“What should I eat to get healthy?”
This is a common variant of questions I receive on an almost daily basis about nutrition. Generally I answer:
Here is the full video post about how the answer to most fitness-health-related questions is “It depends.” (with a mild shoulder shrug).
Now, in the realm of nutrition, the answer is “IT DEPENDS!” (with arms enthusiastically thrown up in the air).
Individual body chemistry, emotional state, past experiences, activity level, definition of “healthy,” and lifestyle are just a few of the plethora of factors that play into the eating style that works best for someone achieve “healthy” status.
That said, I thought I’d share my experience with eating a high-fat, low(er) carb eating style for the past year; it’s pretty fantastic, actually.
The decision to try it out was driven by an increasingly upset GI system and since what I was eating at the time (wide range of vegetables, meats, fruit, beans/lentils, etc.) wasn’t helping, I figured it was time for a change.
I am NOT on a ketogenic diet (which is starting to gain steam and popularity in the health/fitness world) because I found that it doesn’t make me feel great. Most ketogenic diets require pretty high fat content (~80-90% of intake), moderate protein (~10-15%) and minimal carb intake (~2-5%). Because I like iron and picking up heavy junk, I need more than the standard definition of “moderate” protein as well as a touch more carbohydrates to help me recover.
There are a LOT of resources out there that can help if you wanted to try a higher-fat eating style- all of which a much better than me. I will list out below what I changed and my experiences but I highly recommend the folks I link at the end of this post since they have more information than I can cram (or want to cram) into this post and, honestly, are much more knowledgable than me.
Granted, I started with a pretty healthy base, like I said, I was eating a whole-food based diet with all the stuff you’re “supposed” to eat so the change in eating habits wasn’t terribly difficult. It really came down to changing the proportions of what I ate, taking out a few foods that were problematic (some fruits, for example, were wreaking havoc on me) and adding in a bunch of tasty ones (chicken thighs, higher-fat beef, bacon, cocoa butter, more coconut oil etc.)
I don’t count macros (carbs, protein, fat) specifically, but I can give you a rough estimate of my daily break down before and after so you can see the difference.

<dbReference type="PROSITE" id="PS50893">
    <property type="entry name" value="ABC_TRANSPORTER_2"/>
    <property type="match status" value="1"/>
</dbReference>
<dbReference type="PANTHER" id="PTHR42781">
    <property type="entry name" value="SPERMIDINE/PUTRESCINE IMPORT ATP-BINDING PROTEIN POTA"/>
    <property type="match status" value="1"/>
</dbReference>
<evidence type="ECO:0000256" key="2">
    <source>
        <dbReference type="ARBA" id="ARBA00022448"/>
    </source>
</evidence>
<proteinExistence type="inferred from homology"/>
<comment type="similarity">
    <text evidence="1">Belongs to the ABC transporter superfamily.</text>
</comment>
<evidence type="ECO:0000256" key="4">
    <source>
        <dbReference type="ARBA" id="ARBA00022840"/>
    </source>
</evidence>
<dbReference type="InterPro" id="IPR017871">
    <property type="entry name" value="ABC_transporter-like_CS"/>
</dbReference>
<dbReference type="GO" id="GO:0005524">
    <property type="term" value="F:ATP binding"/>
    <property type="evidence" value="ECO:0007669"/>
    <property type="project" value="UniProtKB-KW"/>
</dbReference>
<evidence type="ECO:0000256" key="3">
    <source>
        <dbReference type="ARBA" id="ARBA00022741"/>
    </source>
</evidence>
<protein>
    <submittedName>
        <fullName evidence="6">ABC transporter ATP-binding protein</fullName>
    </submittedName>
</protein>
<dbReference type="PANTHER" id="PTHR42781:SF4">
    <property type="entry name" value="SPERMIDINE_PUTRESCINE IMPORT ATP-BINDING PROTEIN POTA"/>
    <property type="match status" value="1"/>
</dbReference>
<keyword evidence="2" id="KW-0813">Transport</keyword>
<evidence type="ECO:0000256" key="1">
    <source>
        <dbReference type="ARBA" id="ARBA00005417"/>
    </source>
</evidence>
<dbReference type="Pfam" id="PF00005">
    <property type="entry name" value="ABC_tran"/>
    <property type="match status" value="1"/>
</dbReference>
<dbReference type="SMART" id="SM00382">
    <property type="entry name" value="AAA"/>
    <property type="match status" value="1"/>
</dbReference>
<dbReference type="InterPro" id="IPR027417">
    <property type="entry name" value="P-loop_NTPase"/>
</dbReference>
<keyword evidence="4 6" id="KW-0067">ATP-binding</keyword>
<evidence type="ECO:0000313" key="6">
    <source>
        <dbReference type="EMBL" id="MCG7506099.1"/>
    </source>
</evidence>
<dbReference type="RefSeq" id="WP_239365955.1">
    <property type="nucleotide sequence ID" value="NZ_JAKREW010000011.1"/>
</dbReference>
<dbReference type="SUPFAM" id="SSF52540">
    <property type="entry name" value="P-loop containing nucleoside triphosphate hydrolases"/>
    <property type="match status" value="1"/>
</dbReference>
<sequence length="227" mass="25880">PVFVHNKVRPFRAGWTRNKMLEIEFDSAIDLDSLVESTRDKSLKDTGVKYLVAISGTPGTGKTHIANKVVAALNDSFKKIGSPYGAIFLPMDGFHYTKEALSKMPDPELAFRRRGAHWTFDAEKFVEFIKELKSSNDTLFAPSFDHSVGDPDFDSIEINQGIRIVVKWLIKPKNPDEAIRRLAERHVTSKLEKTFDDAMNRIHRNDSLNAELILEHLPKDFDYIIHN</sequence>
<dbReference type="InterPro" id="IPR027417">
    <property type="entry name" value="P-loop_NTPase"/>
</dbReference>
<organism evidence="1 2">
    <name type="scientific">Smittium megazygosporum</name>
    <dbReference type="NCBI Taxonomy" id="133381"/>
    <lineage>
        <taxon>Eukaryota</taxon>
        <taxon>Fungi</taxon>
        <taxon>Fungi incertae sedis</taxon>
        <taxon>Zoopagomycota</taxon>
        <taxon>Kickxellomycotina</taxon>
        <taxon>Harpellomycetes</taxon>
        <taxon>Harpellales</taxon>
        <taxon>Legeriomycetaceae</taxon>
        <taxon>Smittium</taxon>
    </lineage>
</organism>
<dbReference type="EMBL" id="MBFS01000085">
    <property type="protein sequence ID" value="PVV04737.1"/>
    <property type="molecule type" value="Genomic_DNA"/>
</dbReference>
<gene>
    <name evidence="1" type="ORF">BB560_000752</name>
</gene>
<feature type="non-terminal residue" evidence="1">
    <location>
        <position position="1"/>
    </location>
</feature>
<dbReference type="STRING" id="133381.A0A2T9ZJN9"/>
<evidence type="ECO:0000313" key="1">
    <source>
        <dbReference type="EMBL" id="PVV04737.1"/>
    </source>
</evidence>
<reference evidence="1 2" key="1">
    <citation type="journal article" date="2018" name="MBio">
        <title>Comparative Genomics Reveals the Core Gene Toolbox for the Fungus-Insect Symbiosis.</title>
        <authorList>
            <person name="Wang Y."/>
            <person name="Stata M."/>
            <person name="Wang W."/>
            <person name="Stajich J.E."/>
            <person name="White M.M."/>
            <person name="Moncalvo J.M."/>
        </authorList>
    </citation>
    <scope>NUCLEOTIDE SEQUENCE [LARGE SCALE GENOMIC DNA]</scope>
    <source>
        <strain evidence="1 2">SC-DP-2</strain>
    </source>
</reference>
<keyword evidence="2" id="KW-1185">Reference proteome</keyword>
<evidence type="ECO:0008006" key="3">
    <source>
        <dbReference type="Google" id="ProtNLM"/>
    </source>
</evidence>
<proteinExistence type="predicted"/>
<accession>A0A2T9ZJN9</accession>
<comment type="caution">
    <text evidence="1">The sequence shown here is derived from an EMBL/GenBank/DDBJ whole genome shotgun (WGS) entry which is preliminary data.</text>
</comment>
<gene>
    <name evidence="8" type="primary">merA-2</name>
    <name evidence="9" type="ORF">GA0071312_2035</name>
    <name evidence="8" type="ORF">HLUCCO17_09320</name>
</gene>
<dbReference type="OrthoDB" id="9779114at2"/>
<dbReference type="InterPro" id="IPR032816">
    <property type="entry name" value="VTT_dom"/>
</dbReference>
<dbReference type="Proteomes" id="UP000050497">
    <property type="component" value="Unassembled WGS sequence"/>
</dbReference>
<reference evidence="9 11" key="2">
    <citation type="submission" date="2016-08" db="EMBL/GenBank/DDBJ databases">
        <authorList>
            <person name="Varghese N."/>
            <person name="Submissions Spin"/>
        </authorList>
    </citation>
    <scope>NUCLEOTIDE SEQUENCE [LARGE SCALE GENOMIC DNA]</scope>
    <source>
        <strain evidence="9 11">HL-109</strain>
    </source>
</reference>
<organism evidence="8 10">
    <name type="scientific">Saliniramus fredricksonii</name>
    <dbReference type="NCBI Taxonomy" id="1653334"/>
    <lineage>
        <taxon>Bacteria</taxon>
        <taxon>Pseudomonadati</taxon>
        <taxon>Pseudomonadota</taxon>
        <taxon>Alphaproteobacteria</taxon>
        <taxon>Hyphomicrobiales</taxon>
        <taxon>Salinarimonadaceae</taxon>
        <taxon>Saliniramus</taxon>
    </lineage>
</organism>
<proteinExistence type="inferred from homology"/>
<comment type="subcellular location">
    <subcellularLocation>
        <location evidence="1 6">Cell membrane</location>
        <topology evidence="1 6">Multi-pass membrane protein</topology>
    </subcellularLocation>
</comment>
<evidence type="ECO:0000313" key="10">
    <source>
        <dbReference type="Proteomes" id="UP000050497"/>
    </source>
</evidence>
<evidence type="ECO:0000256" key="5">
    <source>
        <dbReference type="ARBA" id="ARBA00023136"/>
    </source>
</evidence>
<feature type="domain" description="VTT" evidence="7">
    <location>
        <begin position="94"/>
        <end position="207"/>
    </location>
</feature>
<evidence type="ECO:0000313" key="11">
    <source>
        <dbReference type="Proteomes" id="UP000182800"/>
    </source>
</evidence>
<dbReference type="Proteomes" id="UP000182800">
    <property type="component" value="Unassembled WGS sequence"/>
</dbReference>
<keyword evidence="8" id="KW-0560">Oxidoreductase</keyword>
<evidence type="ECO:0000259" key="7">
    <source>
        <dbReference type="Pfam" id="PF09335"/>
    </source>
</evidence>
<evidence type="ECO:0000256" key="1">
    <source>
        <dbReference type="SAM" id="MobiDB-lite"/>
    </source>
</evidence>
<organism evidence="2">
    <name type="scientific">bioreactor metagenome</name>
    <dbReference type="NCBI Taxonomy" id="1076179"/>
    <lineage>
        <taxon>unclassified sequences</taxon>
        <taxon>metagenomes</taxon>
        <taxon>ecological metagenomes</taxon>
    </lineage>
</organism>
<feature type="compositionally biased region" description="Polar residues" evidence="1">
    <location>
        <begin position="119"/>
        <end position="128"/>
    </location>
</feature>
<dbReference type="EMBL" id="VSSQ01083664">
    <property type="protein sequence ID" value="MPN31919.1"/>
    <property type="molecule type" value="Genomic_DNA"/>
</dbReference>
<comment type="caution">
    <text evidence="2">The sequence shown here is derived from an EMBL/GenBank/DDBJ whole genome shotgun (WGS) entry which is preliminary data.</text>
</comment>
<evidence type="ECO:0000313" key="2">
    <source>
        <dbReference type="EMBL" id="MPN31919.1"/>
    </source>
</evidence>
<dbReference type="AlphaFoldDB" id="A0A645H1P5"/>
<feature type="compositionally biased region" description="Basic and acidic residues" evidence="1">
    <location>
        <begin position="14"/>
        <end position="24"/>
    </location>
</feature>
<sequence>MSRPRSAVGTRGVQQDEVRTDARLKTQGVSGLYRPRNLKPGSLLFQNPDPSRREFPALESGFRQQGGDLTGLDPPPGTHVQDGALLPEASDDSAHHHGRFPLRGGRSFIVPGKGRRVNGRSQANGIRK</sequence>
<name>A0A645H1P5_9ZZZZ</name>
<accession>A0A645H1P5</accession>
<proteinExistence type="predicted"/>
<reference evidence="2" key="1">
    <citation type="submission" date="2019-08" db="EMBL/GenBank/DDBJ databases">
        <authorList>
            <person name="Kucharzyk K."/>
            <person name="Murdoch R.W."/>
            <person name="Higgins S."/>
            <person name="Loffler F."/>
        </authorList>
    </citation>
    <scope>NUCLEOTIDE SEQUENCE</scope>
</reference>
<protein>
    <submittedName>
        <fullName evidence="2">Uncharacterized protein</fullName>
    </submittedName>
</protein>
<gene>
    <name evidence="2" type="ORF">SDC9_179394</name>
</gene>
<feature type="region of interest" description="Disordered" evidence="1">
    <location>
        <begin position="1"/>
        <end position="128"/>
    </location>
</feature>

Eating this way has pushed me into a fat-adapted state, meaning I’m generally burning fat for energy as opposed to glucose (carbohydrate) throughout the day. It took about 2 weeks for my body to shift (and it was a weird two weeks, let me assure you) and once I did, I noticed the following:
1. I dropped about 10 pounds unexpectedly. Some of that was water weight, but it was a bit of a shock to drop that much that quickly (about 2 weeks). It took me about a month to gain it back and figure out what my maintenance intake should be. I’ve found it’s also easier to stay on the leaner side without much effort or change in training.
2. My meals, because they are much higher in fat, are much for satiating. I don’t feel over-full, but it’s a good stick-to-your-ribs feeling that sustains me much longer between meals than before, which ties into my next point:
3. I don’t get “hangry” any more. You know the feeling, you turn into the velociraptor from Jurassic Park after going a few hours without eating. I used to have to eat something every 4-6 hours, I would get headaches or shaky or just straight-up hangry; now I can go 8-10 hours without eating if I wanted and without experiencing any of those other things either. I feel hungry, but it’s a much calmer hungry. It’s really, really helpful on days where I’m really busy or we’re traveling and I don’t want to pack a lot of food. I can just have my regular breakfast and last most of the day without having to eat if I don’t want to.
4. Now I actually crave fats and protein more than carbs. I think that’s a big hurdle for a lot of people trying to lose weight or maintain a weight loss is the craving for carbs that can sometimes take over your brain. Typically, large quantities of carbs are pretty easy (about half-way down, read about the “bliss point.”) to consume in one sitting (chips, cookies, etc.) but it’s often weird/hard to eat a large amount of either fats or protein all at once so it’s much hard to overeat your caloric needs for the day.
5. I still get a decent amount of vegetables in my daily intake, and I stick to the lower carb ones (like kale, sprouts, cauliflower, broccoli, green beans, etc.) which also tend to be nutritional powerhouses. Yay for antioxidants and indole-3-carbinol!
6. My meals are WAAAAAAAY tastier. Chicken thighs, coconut oil and cream, 85% beef, and bacon… need I elaborate?
So, what is healthy eating?
Moving to a higher fat eating style has been really good for me, is it good for you? It depends.
Lots of people do well with it, and others don’t (my husband is one who needs a higher carbohydrate intake). Give it a try and see how you feel.
Your foundation, regardless of what your body composition/health goals are, should be whole-foods based diet: lots of veggies and fruit, lean protein sources, and minimizing the amount of junk you consume. That stuff doesn’t change; the proportions are the things that you can tinker with to optimize your daily intake for your health goals and desires.